Here in Texas, efforts to rapidly expand the number of charter schools, backed by these same billionaires in league with Texas billionaires like former Enron trader John Arnold have resulted in a host of fiscal and policy troubles that the Texas Legislature should address immediately. Already, Texas taxpayers are funding two separate and unequal systems of schools that operate under different accountability rules and produce great inefficiency in the delivery of education to our students. The charter school sector, which is privately managed, has more than doubled in the past seven years and currently receives over $3 billion in state funding.

Some of the specific issues that should be addressed this session by the Legislature regarding charter school reform include the following:

  • Charter schools in Texas are allowed to discriminate against students based on discipline history. No other state allows such discrimination at a school receiving public funds.
  • Texas charter schools receive, on average, an additional $1,000 per pupil in state funding above what the student’s public school district receives for the same student. This charter school “premium” costs taxpayers $882 million to educate students in charter schools vs. public schools.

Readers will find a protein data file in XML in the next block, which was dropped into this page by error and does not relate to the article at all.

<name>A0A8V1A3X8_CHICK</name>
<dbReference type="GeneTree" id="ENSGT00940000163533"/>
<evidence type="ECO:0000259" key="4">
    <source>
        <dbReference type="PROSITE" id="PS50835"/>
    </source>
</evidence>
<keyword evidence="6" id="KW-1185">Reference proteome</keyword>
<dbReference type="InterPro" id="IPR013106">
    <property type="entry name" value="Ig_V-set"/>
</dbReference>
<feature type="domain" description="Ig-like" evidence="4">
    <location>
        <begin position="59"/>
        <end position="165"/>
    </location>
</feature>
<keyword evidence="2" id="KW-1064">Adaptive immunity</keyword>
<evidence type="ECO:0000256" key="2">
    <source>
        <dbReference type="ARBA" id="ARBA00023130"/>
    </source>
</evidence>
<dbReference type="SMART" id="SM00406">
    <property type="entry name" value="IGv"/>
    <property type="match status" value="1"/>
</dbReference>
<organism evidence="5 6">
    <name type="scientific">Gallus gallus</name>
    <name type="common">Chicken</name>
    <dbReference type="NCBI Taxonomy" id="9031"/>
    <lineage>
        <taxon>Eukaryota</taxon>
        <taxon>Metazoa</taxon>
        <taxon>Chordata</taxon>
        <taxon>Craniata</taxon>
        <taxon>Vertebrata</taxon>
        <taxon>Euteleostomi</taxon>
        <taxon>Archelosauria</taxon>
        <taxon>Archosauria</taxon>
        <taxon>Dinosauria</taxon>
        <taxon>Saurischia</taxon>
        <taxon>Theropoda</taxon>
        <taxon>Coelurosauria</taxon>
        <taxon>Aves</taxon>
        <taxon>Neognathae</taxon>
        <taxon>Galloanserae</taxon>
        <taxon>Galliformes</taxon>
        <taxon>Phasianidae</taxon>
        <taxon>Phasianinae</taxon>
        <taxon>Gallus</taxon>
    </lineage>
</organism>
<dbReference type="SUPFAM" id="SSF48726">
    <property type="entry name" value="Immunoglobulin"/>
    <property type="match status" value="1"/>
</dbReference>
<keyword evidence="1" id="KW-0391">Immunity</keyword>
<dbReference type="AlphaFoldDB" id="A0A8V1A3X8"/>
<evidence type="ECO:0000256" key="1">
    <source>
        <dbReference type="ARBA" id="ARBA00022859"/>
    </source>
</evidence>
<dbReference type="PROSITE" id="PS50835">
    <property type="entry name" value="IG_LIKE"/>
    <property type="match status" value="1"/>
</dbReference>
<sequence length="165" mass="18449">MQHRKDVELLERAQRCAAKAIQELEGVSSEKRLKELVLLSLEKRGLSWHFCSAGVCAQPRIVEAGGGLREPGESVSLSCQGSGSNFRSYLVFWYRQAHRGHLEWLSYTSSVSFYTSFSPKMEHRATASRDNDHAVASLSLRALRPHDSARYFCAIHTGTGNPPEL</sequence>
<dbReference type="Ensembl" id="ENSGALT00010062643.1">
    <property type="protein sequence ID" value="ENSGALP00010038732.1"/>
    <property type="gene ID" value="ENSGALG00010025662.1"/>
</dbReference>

• The vast majority of charter school growth, which has doubled in the past 7 years, has been in a small number of large chain-charter school networks. Charter schools were supposed to be laboratory schools of innovation. Texas chain-charter networks like IDEA and International Leadership Texas (ILT) have espoused massive expansion goals and seek to replicate schools in a cookie-cutter approach without regard for, or collaboration with, the public schools. This expansion creates havoc for school districts, which receive little advanced notification of charter expansion and must build facilities and hire staff based on serving all the students residing in their district.